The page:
It was as a member of the CPC that J. B. entered electoral politics. After a series of failed bids in municipal and provincial elections between 1935 and 1937, J. B. was elected alderman of Ward 4 in Toronto in 1938. He only held the position for one year. In 1943, J. B. was elected to the Ontario Legislature as the representative for the St. Andrew riding. J. B. sat as Member of Provincial Parliament for the Labor-Progressive Party (the provincial wing of the CPC) for 12 years. For several years, he was the only elected Communist in North America. As MPP, he helped create legislation banning discrimination in public places and introduced a bill that would ensure fair employment practices in the province. He lost his seat to Allan Grossman in 1955 and unsuccessfully ran in the federal election later that year. Remembered by journalist Gordon Sinclair as “one of the best debaters in the house”, J. B. was well-respected by members of all political parties. Out of admiration for J. B., Conservative Premier Leslie Frost named Salsberg Township in Northern Ontario in his honour.
Throughout the 1930s and 1940s, J. B. had grown increasingly concerned about reports of Soviet antisemitism and privately urged party leaders to pursue the issue. In 1956, when Soviet First Secretary Nikita Khrushchev exposed the transgressions of Stalin’s regime, J. B. went to Moscow as part of a CPC delegation. After meeting with Khrushchev himself, it became clear to J. B. that antisemitism was indeed a problem in the USSR and that his efforts to probe the situation were being stonewalled.
J. B. publicly expressed his concerns about Soviet antisemitism in a series of articles published in the Vochenblatt from October 25, 1956 to December 13, 1956. He finally left the Communist Party in 1957. However, he remained a member of the United Jewish People’s Order (UJPO), a Communist Jewish fraternal organization.
Entering the business world, J. B. established the Model Insurance Agency Limited in 1957, where he served as president for several years. In 1959 J. B.’s wife, Dora, passed away. Around this time J. B. also resigned from the UJPO, along with other members who felt the organization needed to be more critical of the Soviet Union. They founded an alternative, non-Communist left-wing Jewish organization, the New Fraternal Jewish Association, where J. B. served as president for several terms and edited its publication “Fraternally Yours”.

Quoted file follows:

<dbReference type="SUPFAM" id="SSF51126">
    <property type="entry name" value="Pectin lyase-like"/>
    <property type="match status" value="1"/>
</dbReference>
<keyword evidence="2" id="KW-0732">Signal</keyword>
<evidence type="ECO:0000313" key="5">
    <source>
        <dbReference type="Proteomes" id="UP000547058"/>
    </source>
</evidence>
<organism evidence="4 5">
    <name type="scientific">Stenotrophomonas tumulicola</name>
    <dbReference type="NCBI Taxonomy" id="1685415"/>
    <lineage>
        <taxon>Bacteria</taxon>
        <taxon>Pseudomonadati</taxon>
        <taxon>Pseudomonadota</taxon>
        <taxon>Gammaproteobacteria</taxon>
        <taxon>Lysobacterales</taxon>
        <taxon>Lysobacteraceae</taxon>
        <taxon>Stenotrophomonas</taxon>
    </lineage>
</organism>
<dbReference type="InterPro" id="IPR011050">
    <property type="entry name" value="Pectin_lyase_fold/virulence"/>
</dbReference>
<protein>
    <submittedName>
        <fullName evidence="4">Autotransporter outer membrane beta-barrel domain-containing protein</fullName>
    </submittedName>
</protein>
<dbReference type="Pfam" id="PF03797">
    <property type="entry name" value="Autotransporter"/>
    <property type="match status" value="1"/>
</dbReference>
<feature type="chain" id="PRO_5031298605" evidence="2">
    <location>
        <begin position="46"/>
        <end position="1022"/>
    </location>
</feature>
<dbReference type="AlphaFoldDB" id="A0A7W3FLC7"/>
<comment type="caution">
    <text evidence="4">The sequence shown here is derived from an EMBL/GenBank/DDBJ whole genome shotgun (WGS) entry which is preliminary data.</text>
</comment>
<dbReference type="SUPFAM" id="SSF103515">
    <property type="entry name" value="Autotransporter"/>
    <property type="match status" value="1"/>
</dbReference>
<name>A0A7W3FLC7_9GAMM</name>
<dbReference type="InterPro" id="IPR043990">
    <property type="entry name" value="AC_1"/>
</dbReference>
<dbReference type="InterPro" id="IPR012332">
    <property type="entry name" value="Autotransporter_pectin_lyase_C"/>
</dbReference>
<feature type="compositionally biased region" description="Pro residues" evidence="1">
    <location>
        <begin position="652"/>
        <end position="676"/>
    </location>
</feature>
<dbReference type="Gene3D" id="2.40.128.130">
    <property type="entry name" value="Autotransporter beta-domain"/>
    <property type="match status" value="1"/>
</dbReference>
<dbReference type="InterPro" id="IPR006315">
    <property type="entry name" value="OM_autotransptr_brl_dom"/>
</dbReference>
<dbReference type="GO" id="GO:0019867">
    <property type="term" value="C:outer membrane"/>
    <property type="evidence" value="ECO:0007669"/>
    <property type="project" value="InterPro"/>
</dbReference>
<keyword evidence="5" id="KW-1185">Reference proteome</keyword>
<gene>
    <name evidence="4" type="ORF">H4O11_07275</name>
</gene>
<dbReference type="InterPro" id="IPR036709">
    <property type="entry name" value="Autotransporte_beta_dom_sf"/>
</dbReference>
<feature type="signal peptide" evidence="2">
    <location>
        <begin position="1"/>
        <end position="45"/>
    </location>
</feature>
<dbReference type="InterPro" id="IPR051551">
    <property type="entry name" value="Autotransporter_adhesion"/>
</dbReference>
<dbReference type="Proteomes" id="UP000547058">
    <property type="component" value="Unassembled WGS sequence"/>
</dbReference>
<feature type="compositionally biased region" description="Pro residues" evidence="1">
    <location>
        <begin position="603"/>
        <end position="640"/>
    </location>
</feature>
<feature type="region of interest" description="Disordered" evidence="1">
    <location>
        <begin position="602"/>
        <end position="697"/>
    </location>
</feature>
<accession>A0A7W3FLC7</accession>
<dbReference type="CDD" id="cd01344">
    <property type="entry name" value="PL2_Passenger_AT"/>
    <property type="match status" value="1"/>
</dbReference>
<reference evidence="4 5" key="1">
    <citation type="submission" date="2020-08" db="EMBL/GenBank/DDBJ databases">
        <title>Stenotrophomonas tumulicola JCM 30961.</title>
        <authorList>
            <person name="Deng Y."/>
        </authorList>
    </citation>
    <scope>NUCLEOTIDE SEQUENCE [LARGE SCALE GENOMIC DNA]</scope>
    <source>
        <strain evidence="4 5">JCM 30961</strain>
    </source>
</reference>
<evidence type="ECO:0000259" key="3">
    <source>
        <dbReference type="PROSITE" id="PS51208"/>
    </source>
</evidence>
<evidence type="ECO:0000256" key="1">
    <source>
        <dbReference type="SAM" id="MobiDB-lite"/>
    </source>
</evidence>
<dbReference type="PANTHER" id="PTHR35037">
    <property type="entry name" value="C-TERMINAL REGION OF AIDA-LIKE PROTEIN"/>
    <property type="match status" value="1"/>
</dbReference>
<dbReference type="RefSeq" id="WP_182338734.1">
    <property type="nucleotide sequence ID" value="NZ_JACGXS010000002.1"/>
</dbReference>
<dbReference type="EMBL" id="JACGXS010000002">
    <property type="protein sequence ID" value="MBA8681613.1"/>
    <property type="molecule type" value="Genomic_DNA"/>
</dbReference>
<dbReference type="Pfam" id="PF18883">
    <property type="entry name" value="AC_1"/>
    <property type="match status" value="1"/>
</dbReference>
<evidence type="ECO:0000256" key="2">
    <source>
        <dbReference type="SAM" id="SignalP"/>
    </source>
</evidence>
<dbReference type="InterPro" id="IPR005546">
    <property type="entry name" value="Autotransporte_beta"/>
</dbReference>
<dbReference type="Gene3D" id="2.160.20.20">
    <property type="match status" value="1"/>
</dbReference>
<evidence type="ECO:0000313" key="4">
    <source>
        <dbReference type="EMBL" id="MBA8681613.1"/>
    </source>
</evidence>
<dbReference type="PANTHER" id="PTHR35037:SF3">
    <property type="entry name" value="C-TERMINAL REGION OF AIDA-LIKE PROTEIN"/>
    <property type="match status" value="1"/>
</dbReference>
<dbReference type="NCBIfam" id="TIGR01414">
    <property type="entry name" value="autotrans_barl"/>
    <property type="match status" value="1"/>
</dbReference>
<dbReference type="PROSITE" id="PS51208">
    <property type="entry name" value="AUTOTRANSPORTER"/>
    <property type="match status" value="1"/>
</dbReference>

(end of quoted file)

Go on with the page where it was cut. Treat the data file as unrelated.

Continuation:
In his later life, J. B. was active as an executive member of organizations, such as the CJC and the Baycrest Centre for Geriatric Care. He was the first chairman for the CJC Ontario Region’s Soviet Jewry Committee and the Committee for Yiddish. He also began writing an award-winning weekly column for the Canadian Jewish News. J. B. was awarded the CJC’s Samuel Bronfman Medal for distinguished service, and the Jewish Federation of Greater Toronto’s Ben Sadowski Award of Merit. A strong supporter of Israel, he was involved in the creation of two Israeli medical centres that are named in his honour. He also helped establish the J. B. and Dora Salsberg Fund and the J. B. Salsberg Fund for Yiddish at the Jewish Foundation of Greater Toronto. J. B. passed away in 1998.
This accession consists of one DVD, copied from an original videocassette entitled J.B.! The DVD features an interview with J.B. Salsberg as well as other individuals sharing their memories of Salsberg. The DVD was produced by Gabov Apor and Company Ltd. and was executive produced by Salsberg's niece, Dr. Sharyn A. Salsberg Ezrin. It was created for a dinner honouring J. B. Salsberg, which took place on November 13, 1991.
Also included are the 8 original broadcast U-matic videocassettes containing the raw footage and interviews as well as the finished product.
The DVD was in the possession of Ethel Cooper, Chair of the Yiddish Committee and was donated to the Archives on behalf of Dr. Salsberg Ezrin. The videocassettes were given to the Archives by the donor on 28 November, 2008 and was added on to this original accession.
The videocassette version of the DVD footage was previously donated to OJA by Dr. Salsberg Ezrin and has been added to this accession.